Resolve Network

Resolve Network empowers women most affected by conflict to reclaim their lives, rebuild communities, and build peace from the ground up. We target solutions at the root of violence: access to power and resources. Step-by-step, our three-tiered approach counters the cycles of violence that culminate in genocide. The tiers build from Micro to Macro: (1) Individual, (2) Communal, (3) Societal. We start by empowering women survivors through literacy and microfinance. Then, together we work to rebuild public services such as access to clean drinking water, sanitary latrines, education, and more. Finally, we grow to societal projects addressing security, health, and civic participation.

Resolve Network
4550 Connecticut Avenue, NW, Suite 301
Washington, DC 20008
United States
202-656-2607
http://www.resolvenetwork.org

Board of Directors

Vijaya Thakur,Tanya Tuzman,Abayomi Taiwo

Mission

Resolve Network empowers women most affected by conflict to reclaim their lives, rebuild communities, and build peace from the ground up. We target solutions at the root of violence: access to power and resources. Step-by-step, our three-tiered approach counters the cycles of violence that culminate in genocide. The tiers build from Micro to Macro: (1) Individual, (2) Communal, (3) Societal. We start by empowering women survivors through literacy and microfinance. Then, together we work to rebuild public services such as access to clean drinking water, sanitary latrines, education, and more. Finally, we grow to societal projects addressing security, health, and civic participation.

Programs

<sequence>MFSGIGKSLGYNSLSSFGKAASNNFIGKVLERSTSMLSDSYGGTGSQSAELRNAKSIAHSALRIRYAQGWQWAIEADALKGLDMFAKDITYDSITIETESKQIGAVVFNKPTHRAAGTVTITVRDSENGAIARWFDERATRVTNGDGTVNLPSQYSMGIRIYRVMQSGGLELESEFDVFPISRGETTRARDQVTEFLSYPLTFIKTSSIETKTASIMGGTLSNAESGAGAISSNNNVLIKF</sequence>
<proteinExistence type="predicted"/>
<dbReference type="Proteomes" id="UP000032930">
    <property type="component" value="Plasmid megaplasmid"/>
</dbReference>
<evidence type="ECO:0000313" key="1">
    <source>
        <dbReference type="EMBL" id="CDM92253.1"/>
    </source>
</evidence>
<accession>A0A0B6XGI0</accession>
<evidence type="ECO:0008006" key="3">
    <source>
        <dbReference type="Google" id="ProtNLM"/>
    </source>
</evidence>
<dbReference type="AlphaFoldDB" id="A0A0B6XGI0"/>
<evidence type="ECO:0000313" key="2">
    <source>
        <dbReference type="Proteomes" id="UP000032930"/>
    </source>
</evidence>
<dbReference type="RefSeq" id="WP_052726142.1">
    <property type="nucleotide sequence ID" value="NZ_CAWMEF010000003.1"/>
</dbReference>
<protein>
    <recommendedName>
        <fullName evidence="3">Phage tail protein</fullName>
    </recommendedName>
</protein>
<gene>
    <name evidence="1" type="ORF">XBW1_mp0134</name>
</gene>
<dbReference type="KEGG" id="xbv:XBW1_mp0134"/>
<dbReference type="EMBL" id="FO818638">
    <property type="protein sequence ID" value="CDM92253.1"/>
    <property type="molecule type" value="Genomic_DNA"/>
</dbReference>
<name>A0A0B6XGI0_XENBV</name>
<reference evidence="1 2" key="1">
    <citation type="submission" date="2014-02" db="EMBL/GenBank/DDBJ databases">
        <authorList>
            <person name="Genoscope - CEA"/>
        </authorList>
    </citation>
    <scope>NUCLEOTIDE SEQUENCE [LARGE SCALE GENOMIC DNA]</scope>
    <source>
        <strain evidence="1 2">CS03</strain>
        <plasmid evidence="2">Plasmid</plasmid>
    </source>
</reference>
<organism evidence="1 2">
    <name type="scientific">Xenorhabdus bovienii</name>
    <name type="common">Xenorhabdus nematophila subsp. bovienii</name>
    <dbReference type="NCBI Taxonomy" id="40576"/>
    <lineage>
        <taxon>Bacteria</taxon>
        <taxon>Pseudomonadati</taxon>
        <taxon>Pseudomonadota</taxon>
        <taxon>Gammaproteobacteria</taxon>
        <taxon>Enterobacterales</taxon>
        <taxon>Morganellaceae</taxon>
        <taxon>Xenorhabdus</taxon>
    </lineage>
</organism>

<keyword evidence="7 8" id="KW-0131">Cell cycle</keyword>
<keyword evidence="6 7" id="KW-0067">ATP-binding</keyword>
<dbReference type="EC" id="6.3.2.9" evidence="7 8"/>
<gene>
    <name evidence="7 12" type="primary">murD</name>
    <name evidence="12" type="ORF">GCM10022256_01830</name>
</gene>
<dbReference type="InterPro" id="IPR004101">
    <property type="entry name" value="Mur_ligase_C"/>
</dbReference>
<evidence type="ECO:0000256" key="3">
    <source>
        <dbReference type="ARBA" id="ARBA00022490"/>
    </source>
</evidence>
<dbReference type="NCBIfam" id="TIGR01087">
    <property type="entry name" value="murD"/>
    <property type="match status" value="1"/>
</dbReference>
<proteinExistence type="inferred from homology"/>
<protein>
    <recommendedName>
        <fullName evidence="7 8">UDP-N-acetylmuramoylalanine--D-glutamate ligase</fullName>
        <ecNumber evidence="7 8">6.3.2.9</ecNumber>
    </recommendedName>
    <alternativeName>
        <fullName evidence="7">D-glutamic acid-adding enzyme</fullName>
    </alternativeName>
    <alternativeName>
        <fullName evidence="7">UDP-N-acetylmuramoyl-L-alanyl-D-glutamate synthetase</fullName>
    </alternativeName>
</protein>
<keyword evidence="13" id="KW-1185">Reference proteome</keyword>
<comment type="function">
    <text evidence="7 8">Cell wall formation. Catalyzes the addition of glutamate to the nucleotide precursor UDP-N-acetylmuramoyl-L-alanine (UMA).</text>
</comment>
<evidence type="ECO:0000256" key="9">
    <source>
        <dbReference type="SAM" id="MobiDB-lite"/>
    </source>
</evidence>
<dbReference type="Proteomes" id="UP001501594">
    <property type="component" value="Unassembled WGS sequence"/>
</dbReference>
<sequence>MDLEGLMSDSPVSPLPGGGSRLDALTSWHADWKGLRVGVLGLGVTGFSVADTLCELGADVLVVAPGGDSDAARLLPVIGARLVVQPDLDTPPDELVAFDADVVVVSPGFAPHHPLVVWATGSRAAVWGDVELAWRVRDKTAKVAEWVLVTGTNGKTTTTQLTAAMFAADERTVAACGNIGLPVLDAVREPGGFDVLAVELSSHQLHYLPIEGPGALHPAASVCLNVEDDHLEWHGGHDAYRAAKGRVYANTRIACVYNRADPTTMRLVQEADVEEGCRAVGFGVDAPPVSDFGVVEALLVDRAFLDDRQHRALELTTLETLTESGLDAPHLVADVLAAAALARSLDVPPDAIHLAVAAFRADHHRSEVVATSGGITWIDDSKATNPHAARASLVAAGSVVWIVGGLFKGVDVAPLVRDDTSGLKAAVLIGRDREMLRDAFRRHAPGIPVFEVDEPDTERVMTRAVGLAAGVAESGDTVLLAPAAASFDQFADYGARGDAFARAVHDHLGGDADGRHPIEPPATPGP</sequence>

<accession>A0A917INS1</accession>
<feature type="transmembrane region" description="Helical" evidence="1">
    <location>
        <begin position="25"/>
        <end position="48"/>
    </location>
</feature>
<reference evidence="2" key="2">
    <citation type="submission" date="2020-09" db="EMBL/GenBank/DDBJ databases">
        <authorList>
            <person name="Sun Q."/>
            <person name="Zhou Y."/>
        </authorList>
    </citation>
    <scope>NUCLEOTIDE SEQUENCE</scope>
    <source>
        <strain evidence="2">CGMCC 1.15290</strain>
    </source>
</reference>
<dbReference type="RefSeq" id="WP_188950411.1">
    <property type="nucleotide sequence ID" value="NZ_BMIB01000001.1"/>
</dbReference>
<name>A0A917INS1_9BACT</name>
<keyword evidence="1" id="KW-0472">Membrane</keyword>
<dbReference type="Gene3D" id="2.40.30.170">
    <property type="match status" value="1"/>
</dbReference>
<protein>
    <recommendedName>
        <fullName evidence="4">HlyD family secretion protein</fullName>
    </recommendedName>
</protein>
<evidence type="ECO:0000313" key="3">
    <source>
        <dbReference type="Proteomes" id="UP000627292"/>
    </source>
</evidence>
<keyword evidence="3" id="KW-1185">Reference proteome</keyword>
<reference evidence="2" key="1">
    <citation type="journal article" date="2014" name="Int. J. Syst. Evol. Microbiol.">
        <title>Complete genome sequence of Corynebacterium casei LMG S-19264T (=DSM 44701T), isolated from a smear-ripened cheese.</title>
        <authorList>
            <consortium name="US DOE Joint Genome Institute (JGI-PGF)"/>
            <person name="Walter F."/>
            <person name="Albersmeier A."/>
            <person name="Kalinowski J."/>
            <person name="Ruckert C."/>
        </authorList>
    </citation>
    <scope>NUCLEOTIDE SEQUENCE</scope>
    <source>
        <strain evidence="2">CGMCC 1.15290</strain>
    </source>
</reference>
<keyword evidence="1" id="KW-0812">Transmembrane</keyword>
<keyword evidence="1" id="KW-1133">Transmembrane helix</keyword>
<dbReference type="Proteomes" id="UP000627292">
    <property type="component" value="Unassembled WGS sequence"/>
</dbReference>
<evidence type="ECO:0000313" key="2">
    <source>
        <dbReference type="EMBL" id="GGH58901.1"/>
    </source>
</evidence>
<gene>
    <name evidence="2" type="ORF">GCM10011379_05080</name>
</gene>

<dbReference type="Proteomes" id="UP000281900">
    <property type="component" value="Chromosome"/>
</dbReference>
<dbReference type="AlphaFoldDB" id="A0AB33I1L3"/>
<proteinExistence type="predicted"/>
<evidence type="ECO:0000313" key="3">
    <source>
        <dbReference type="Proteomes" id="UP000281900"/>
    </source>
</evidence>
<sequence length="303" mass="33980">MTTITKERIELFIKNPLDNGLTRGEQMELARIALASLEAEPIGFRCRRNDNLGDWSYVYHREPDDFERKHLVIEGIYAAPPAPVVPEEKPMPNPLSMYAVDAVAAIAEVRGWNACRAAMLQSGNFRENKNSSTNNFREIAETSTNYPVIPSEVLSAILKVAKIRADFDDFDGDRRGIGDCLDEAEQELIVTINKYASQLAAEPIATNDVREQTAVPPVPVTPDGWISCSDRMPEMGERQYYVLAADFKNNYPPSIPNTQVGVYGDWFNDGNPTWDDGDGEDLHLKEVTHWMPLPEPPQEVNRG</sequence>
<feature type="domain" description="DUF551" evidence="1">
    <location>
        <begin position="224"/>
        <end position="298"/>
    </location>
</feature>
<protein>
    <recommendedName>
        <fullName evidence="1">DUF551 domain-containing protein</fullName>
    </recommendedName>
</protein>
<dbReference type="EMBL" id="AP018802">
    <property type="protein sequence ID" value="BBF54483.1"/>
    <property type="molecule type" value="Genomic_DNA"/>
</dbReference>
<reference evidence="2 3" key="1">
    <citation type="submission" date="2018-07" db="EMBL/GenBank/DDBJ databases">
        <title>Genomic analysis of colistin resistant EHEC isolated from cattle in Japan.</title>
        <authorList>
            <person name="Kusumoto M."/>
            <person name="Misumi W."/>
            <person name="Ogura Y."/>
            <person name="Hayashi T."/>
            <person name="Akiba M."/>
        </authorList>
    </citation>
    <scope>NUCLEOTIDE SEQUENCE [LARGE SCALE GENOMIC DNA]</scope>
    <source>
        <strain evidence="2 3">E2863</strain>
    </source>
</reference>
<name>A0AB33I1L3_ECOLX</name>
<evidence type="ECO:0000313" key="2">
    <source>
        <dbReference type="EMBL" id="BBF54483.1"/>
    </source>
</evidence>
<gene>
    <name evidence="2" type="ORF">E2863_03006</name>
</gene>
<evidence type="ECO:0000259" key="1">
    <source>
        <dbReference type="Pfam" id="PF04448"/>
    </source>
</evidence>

Resolve has already begun to shift the landscape of peacebuilding. Our programs are designed to empower networks of women to not only break, but to also counter the cycles of violence and become the source of sustainable peace and development in their communities. Working with women at the grassroots level has a multiplier effect, and we design all of our programs based around that knowledge. Working with one woman will raise her entire family out of poverty; working with a small group of women will raise their entire community out of poverty. Our three tiered, participatory approach builds from micro to macro, starting at the foundation and building up with cumulative and upward momentum. We begin with the individual, empowering women survivors through literacy and microfinance. From there, we work together to rebuild communities and public services. Finally, we grow to the societal, with projects addressing security, health, and civic participation. In the first tier we use microfinance to empower women to reclaim their lives and earn a sustainable income. Instead of adding interest to the microloans, which often creates a burden rather than an accountability system, our microfinance program uses a group lending practice that asks women to form small co-ops and meet weekly in efforts to promote repayment. These weekly co-op meetings create strong social support network, and helps bridge the first and second tier of our programs. The second tier is dedicated to working with the women's co-ops as they identify unmet needs in their communities and then design and implement programs to meet those needs (sanitation and water supply, agriculture, education, etc). To further a sense of ownership over these projects, a portion of the loan repayment from the microfinance program are used to provide these services to their communities. Finally, the third tier uses technology to connect isolated and communities for broad-based societal change. Women unite across war-affected provinces to develop and implement their visions for a better future. PROGRAM DESIGN Tier 1: Financial Literacy and Microfinance Program The financial literacy program is a two week program, facilitated by local economist who volunteer their time to to train participating women (approx 40 in a class) in debt management, budgeting, financial negotiations. savings, banking services and finally develop a business plan. Upon completion, the women are required to review their business plan with facilitators and field staff and pass Financial Literacy Exam. Included in the business plan, will be a thorough budget that includes cost of start-up and personal expenses. If women do not pass exam the first time or business plan is not accepted they have two more chances to redo both. Microfinance Program Once the Financial Literacy Program has been completed women are given $60-$80 interest free loan and sign agreement that requires them to repay at minimum 2% a week or 10% of loan, attend weekly group or co-operative meetings with fellow participants and monthly one on one meetings with field staff. Although, there are checks and balances built into program, however if women do default on loan, they are eligible to retake the class and receive another loan. Within a year of the loan disbursement, women should repay entire loan and no longer be living at the poverty level. On the programmatic side, field staff who works weekly with group and monthly with individual woman, keep records of financial gains and lose, monitors participation, and measures and records point system on monthly basis. Tier 2: Community Building Projects After approximately 6 months of loan repayments and while attending co-op meetings, women begin to plan and implement which various community building projects they wish to use a portion of their pooled loan repayments on. This list non-exhaustively includes water and sanitation projects ) installing water pumps, irrigation systems, and latrines), health education, and voter education and registration. Women utilize their own decision making skills and choose the top three projects to undertake ( depending on manpower needed and cost). These projects take anywhere from 3 to 9 months to be implemented. At the moment women hire outside people to implement projects, but Resolve hopes to increase knowledge management and human capital among the women, which will enable them to learn, teach and implement the community projects themselves. Share the Seeds The second community building program called Share the Seeds, is a demo field project that enables 10 female farmers having gone through microfinance program to work with an agriculturist on their plot to experiment with optimal growing techniques and produce ( cabbages, onions, carrots, etc) for sustainable agriculture. The women are able to sell produce and keep revenue, but are required to share the seeds with community and educate 5 women to do the same. This program prevents women from having to walk in perilous areas for 6 hours to the bordering county Rwanda to purchase those same produce for selling. Tier 3: Technological Innovation Technological innovation is the cornerstone of the third tier. Increasing women's access to technology can have substantial and multiplying effect on every aspect of peace building and development from security to health to education to economic development and so forth. In efforts to combat gender specific structural violence, access to technology can reduce isolation often found in the rural communities. Technology enables women to inform others of injustices brought onto her and her family in real time without having to walk dozens if not hundreds of kilometers in dangerous terrains. This is the reason we developed Crisis Mapping, Community Mhealth, and Women in the Media programs, so that women can use mobile phones and netbooks to alert on the ground task forces for help, access healthcare in their villages while communicating with nurses in the cities, and take control of how their stories are told. By targeting women and developing programs where the technological tools are designed specifically for them, we are transforming lives and enabling women to significantly alter the economic, social, and political structures in their communities and abroad. Crisis Mapping and Early Warning System Crisis mapping is a unique method to counter isolation by leveraging the power of connection. This particular crisis mapping program, was originally a Columbia University/USAID pilot project, which Resolve took over. This program uses a decentralized cell phone based SMS platform for collating events information. The pilot program, which was launched in a total of 19 villages over the 2009-2011 year period (4 in Kalehe, 6 in Walungu, 4 in Mwenga, 3 in Uvira), provides cell phones to three community members (one representing traditional leadership, one representing women's groups, one elected by communities), monthly credit, solar charger, and a codesheet of possible events, the recipients were able to send messages about theft or violence in the area. Using Frontline SMS software, the during a violent episode, recipients send numeric or text posts to a phone number linked to laptop at the headquarters. We use the data to adapt existing early warning models to better identify local signs of rising security threats. The ultimate objective is to predict and prevent violence by coordinating early response mechanisms with our partners from the UN mission's Rapid Response Task Force. We are ready to expand the program throughout Eastern Congo and connect Congolese civilians to relevant parties for fast intervention and humanitarian assistance. Women Empowerment Network (WENet) In efforts to quell the "the danger of a single story" (Chimamanda Ngozi Adichie), which often depicts African women as destitute victims, Resolve wishes to provide a platform for women to tell their own stories. WENet program is designed to provide that platform for women to share their experiences, best practices, and advice to women on the local, regional, and international level. Women will have various opportunities to interact with the world. Using various media platforms like, radio commercials, marketing campaigns, and video tutorials, participating women will be able to share their best practices and new techniques with other women on the local level. The women in the villages will be given the platform to be heard as they speak with people all over the world about her experiences through " Day in the Life" on the ground coverage, that will collect footage of their lives. Community Health Program The Community mHealth program is designed to improve health by increasing the local health workforce with trained Community Health Workers and utilizing mobile technologies. Integrating rural health care training with Medic Mobile opensource software, our program connects remote villages to urban health care providers. We facilitate trainings with our partner, Panzi Hospital, and build information and communication networks between community health workers and local clinics and hospitals to create a system of superior patient care. This program, which will launch it's pilot program in a rural Eastern Congo village during the Spring of 2013, already has 46 health centers and 6 hospitals including Panzi that have signed on to participate in this program in the future, enabling Resolve to potentially reach nearly 30,000 community members.